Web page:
Video Fitness

1 Minute Workout Total Body Toning

Minna Lessig

I really liked this workout.This innovative dvd allows you to choose between 2 different intensity levels. Level 1 is the beginner level, Level 2 I would say is a high intermediate level because you can modify most of the exercise with heavier weights than she is using. You also get to choose the duration of your workout. There are many different time frames on both levels from 4 min to 72 min. There are 3 different warm ups, and cool downs. You wont know which one you will be getting each time. You also have the choice of working lower body, upper body, abs, or total body. You also have a stretch segment. There are also some "fast track" workouts you can pick for quick workouts. I have not tried any of those yet. The exercises on this dvd vary from traditional exercises, to moves that work a variety of muscle groups at once. For instance, a lunge with front raises for the shoulders. There are also some pilates, and yoga style moves. In conclusion, I have to say this is one of the most fun, and yet challenging workouts I have bought lately. I will definitely be keeping it. The music is stuff I have heard before, nothing real exciting, but not bad at all. The set is a basic living, workout space in plesant neutral colors.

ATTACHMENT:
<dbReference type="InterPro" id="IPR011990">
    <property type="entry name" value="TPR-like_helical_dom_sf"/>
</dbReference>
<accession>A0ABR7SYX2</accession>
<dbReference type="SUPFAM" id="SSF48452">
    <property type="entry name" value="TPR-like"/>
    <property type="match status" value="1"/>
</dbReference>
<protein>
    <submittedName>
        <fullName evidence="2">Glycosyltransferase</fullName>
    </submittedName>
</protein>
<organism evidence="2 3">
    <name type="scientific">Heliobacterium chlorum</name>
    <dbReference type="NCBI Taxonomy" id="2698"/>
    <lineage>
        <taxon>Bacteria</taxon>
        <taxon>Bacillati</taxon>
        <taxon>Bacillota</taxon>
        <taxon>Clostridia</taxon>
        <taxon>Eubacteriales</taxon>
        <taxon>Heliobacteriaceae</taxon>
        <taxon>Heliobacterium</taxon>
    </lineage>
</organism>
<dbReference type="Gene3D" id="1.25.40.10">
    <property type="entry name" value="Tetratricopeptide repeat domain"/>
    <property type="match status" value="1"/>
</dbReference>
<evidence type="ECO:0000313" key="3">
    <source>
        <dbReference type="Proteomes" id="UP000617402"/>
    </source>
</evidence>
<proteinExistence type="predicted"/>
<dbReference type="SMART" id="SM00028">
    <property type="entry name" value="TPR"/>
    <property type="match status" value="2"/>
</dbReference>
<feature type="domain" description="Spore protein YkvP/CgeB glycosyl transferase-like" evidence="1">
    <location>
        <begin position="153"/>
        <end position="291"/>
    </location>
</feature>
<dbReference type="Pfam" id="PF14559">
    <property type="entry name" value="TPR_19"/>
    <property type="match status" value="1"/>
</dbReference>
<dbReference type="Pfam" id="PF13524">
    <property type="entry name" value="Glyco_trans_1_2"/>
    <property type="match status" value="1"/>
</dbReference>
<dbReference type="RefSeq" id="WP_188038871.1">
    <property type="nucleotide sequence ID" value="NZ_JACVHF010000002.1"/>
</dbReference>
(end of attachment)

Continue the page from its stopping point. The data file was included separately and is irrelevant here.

Instructor comments: I really enjoyed Minna Lessig. She is friendly, yet not overly chatty. She demonstrates almost every exercise, and gives pointers about using good form, and focusing on each muscle group.

sherry Karstens
sherrykarstens@hotmail.com
5/9/06

I’m reviewing this workout after previewing it extensively once and then using it several times.

General workout breakdown: This weight training DVD includes warm-ups, multiple options for strength training, cool-downs, and a bonus stretch among its 2 1/2 hours of material. The warm-ups and cool-downs last three minute each; the strength exercises are each given one minute. The weights exercises are classics—nothing too fancy or unusual. Some of the floor exercises are borrowed from yoga (e.g. cobra) and Pilates (e.g. double leg stretch, rolling like a ball) but definitely have an athletic feel to them. The reps are performed at a quick pace, but it doesn’t feel too fast at all.